Fresh from selling Trophos to Roche, Placet bags cash for gene therapy upstart

Paris

EuroBiotech logoChristine Placet has rounded up money for her first venture since leading Trophos to a $470 million ($521 million) takeover by Roche ($RHHBY). The financing sees Placet secure Series A funding to bankroll her plans for Horama, an ophthalmic gene therapy company that is advancing a treatment for retinitis pigmentosa toward the clinic.

Paris, France-based Horama set up shop in 2014 to develop the work of a scientific founding team that was among the first to trial an ophthalmic gene therapy in humans in France. While this background and the support of gene therapy leaders in Montpellier and Nantes put Horama in a strong position, it has kept a low profile over the past couple of years, over which period rivals such as its compatriot GenSight Biologics have made headlines on both sides of the Atlantic.

Now, Horama is ready to step up its activities. After spending a decade at Trophos that culminated in Roche swooping in for its spinal muscular atrophy program, Placet joined Horama as CEO earlier this year. Placet put some of her own money into the company, and has persuaded Omnes Capital, Sham Innovation Santé and GO Capital to write checks. The syndicate of French VCs has invested €4 million in Horama, a sum the company will use to take its treatment for retinitis pigmentosa into Phase I in the first quarter of next year.

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The retinitis pigmentosa treatment, HORA-PDE6B, is designed to correct a defect in the PDE6B gene. Horama plans to inject the suspension of recombinant adeno-associated virus (rAAV) vectors into the subretinal space of people who have the defective gene. Once in situ, Horama expects the viral capsids will deliver non-mutated copies of PDE6B into the photoreceptor rod cells that are vital for vision. The end goal is for these rods to express functional PDE6ß protein, preventing the retinal degeneration that afflicts people with defective forms of the gene.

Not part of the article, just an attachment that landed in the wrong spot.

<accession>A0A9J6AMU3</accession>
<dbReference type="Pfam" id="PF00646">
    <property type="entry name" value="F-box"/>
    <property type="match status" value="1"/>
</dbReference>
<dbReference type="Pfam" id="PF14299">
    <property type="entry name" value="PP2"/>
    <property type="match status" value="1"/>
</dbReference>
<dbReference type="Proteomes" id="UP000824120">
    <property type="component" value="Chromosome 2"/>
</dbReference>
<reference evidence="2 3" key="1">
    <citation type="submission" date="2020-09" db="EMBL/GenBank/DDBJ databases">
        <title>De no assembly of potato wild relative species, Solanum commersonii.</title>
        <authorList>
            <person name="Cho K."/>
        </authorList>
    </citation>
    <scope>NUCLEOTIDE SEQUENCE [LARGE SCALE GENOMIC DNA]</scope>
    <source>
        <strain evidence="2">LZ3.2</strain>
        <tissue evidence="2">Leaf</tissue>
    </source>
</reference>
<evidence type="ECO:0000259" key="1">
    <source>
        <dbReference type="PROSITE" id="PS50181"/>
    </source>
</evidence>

Horama has already tested the rAAV technology in the clinic, although this lead candidate, a gene therapy against Leber congenital amaurosis type 2, is not the focus of the Series A. HORA-PDE6B is the top priority. Horama is also planning to invest in another preclinical program, HORA-RLPB1. This gene therapy is designed to deliver the functioning RLBP1 gene that is lacking in patients with retinitis punctata albescens, another hereditary eye condition. Horama’s pipeline also features a preclinical program against choroideremia.

The focus on the eye means Horama is aiming its gene therapies at an enclosed, easy-to-access organ, characteristics that simplify administration and limit the risk of side effects. While this is a boon for Horama, it is far from the only company to recognize the benefits. Fellow Parisian biotech GenSight is developing ophthalmic gene therapies, as are the U.K.’s Athena Vision and NightstaRx. Despite strong interest in the sector, the large number of genetic faults that affect vision mean there are opportunities to go after conditions where competition is currently minimal or nonexistent.

- read the release (PDF)

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